This summer my family and I decided to fast from internet and television for 7 days. What prompted this is nothing new. I know many have done the same sort of thing and blogged, vlogged, and wrote about it. It was our turn. Mostly, it went well. We cheated just a bit especially when my grandson wanted to watch an episode of his favorite show and I needed to get dinner cooked.
Television and the world wide web are nothing all that new and now most humans have some sort of contact with them on a daily basis in varying degrees. Our family has, for the most part, always been choosy about how much time we spend on devices or in front of the television. We’re also quite restrictive about content we watch. So, taking a break from it wasn’t that big of a deal. (Sort of)
The most surprising thing for me that week was how little I missed social media. As a matter of fact, by day 3 of zero mindless Fakebook, er, I mean Facebook, and Instagram scrolling, I felt clearer headed. Honestly, I didn’t give much thought to what I might be missing. It was refreshingly liberating. Strangely enough, I even felt more contented. Time seemed to slow down a bit.
During our 7-day digital and screen-free off-grid adventure, I decided to do some research and reading up on the effects of internet and social media use. What I learned was shocking. (I’ll share this in the next post)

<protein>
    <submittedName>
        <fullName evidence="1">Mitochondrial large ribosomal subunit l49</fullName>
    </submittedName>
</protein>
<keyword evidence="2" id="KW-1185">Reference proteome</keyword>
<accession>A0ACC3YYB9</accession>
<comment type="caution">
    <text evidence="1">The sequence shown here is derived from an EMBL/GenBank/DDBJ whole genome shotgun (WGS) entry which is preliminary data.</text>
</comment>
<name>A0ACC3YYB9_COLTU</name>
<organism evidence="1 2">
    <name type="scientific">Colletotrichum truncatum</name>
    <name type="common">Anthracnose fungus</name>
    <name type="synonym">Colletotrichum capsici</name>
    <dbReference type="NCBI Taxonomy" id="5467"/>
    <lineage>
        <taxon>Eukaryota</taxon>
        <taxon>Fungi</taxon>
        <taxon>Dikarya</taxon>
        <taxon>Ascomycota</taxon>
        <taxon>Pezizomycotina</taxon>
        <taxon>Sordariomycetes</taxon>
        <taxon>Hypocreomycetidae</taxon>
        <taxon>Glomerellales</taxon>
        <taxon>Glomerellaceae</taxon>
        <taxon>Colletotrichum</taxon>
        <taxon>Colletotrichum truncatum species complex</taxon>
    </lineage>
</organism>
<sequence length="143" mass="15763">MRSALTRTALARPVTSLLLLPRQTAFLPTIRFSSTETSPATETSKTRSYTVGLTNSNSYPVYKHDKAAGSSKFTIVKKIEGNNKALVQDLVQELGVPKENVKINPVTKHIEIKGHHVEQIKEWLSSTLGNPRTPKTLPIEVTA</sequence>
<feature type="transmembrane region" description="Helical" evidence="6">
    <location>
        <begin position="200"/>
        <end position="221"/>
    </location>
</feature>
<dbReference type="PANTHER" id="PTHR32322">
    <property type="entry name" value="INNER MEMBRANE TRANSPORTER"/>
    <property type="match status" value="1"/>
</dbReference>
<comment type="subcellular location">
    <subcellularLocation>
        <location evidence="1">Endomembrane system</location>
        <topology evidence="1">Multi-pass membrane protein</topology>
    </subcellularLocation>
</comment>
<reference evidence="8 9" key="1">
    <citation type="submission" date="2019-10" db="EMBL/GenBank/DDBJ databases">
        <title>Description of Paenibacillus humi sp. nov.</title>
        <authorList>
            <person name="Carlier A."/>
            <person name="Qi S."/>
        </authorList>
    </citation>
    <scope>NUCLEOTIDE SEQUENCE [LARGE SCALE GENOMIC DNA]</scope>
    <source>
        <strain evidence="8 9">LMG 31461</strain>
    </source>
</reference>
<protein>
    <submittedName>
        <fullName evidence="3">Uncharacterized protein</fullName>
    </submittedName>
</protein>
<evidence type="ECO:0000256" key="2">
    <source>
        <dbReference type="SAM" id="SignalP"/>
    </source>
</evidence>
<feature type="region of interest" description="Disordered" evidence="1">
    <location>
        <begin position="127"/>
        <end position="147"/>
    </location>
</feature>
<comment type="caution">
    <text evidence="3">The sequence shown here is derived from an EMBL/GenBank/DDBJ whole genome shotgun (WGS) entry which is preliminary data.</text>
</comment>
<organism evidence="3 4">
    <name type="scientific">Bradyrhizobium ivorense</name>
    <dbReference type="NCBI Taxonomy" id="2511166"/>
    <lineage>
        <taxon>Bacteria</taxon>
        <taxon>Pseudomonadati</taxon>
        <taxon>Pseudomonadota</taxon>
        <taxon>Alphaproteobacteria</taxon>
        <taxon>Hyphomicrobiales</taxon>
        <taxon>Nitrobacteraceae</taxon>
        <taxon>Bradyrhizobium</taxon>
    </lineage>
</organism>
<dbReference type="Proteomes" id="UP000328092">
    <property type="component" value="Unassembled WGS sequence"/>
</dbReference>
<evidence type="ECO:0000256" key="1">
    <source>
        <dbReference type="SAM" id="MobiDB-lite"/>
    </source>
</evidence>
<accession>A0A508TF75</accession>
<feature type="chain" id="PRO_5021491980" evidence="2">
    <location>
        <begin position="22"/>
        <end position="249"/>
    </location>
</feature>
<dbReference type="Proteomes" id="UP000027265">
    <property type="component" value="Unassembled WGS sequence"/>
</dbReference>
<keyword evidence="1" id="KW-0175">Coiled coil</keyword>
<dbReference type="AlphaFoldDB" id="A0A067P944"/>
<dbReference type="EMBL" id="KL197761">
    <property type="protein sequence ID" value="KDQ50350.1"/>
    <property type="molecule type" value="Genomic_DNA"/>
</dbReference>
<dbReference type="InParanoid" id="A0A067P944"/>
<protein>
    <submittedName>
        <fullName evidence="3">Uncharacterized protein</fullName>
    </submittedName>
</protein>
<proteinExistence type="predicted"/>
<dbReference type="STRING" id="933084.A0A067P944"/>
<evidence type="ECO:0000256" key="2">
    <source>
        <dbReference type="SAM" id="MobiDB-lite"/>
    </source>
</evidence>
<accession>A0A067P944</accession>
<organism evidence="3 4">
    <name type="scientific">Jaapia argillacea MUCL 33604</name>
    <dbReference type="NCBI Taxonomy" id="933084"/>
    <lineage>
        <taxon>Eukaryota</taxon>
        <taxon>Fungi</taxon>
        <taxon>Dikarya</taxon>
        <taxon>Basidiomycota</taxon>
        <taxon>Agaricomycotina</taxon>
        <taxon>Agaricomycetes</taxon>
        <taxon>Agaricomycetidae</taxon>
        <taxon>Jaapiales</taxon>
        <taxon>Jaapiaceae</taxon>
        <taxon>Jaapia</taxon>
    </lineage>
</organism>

Actually, it was spot on to what’s been nagging at my gut for years…or at least ever since I got hooked into smartphone usage and social media. I was all on board with the whole social media scene at first. As the years went on, I became suspicious of the platforms’ purpose. Oh sure, it’s obvious we’re being bombarded with advertisements. But there was just something more disturbing. I began to feel as if I’d been part of a very large social experiment. Honestly, I even felt I’d been brainwashed.
I mean, come on. Admit it. Have you ever been in the middle of a precious moment with family or on a vacation and thought “oh, this would make a great Instagram post?” Or how many times have you felt mom guilt because you forgot to post a picture of your children on “national daughter’s or son’s day?” I’ve recently begun refusing to play along with the social media herd behavior. It feels so good to rebel against the digital world trends.
One of the books I read was How to Break Up with Your Phone: The 30-Day Plan to Take Back Your Life by Catherine Price. Please read the intro from the beginning of this book:
“An Open Letter to My Phone
I still remember the first time we met. You were an expensive new gadget available only through AT&T; I was a person who could recite her best friends’ phone numbers from memory. When you were launched, I’ll admit that your touch screen caught my eye. But I was too busy trying to type a text message on my flip phone to start something new.